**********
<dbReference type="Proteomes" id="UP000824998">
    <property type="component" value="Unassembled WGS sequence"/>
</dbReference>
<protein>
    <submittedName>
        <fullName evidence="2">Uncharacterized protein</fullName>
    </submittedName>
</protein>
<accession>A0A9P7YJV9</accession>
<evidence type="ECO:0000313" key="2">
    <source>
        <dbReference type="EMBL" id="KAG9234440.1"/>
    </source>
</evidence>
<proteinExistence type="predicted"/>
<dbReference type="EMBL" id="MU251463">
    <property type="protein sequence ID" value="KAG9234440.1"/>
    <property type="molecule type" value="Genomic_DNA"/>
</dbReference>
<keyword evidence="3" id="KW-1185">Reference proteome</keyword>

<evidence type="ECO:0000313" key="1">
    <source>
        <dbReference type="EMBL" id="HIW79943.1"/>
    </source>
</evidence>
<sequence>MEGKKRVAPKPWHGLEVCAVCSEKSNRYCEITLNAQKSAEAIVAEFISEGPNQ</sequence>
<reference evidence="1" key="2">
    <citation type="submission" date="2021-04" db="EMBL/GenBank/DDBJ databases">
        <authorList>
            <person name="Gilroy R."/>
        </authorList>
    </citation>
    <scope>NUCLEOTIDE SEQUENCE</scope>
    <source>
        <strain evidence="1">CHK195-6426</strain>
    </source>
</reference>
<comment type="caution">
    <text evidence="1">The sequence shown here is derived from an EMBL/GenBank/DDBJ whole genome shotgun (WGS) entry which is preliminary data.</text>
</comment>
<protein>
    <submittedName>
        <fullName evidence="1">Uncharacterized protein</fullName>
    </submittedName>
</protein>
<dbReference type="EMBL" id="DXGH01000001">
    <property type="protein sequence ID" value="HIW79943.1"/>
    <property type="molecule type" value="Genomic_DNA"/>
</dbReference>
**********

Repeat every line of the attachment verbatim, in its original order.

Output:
<dbReference type="Proteomes" id="UP000824998">
    <property type="component" value="Unassembled WGS sequence"/>
</dbReference>
<protein>
    <submittedName>
        <fullName evidence="2">Uncharacterized protein</fullName>
    </submittedName>
</protein>
<accession>A0A9P7YJV9</accession>
<evidence type="ECO:0000313" key="2">
    <source>
        <dbReference type="EMBL" id="KAG9234440.1"/>
    </source>
</evidence>
<proteinExistence type="predicted"/>
<dbReference type="EMBL" id="MU251463">
    <property type="protein sequence ID" value="KAG9234440.1"/>
    <property type="molecule type" value="Genomic_DNA"/>
</dbReference>
<keyword evidence="3" id="KW-1185">Reference proteome</keyword>

<evidence type="ECO:0000313" key="1">
    <source>
        <dbReference type="EMBL" id="HIW79943.1"/>
    </source>
</evidence>
<sequence>MEGKKRVAPKPWHGLEVCAVCSEKSNRYCEITLNAQKSAEAIVAEFISEGPNQ</sequence>
<reference evidence="1" key="2">
    <citation type="submission" date="2021-04" db="EMBL/GenBank/DDBJ databases">
        <authorList>
            <person name="Gilroy R."/>
        </authorList>
    </citation>
    <scope>NUCLEOTIDE SEQUENCE</scope>
    <source>
        <strain evidence="1">CHK195-6426</strain>
    </source>
</reference>
<comment type="caution">
    <text evidence="1">The sequence shown here is derived from an EMBL/GenBank/DDBJ whole genome shotgun (WGS) entry which is preliminary data.</text>
</comment>
<protein>
    <submittedName>
        <fullName evidence="1">Uncharacterized protein</fullName>
    </submittedName>
</protein>
<dbReference type="EMBL" id="DXGH01000001">
    <property type="protein sequence ID" value="HIW79943.1"/>
    <property type="molecule type" value="Genomic_DNA"/>
</dbReference>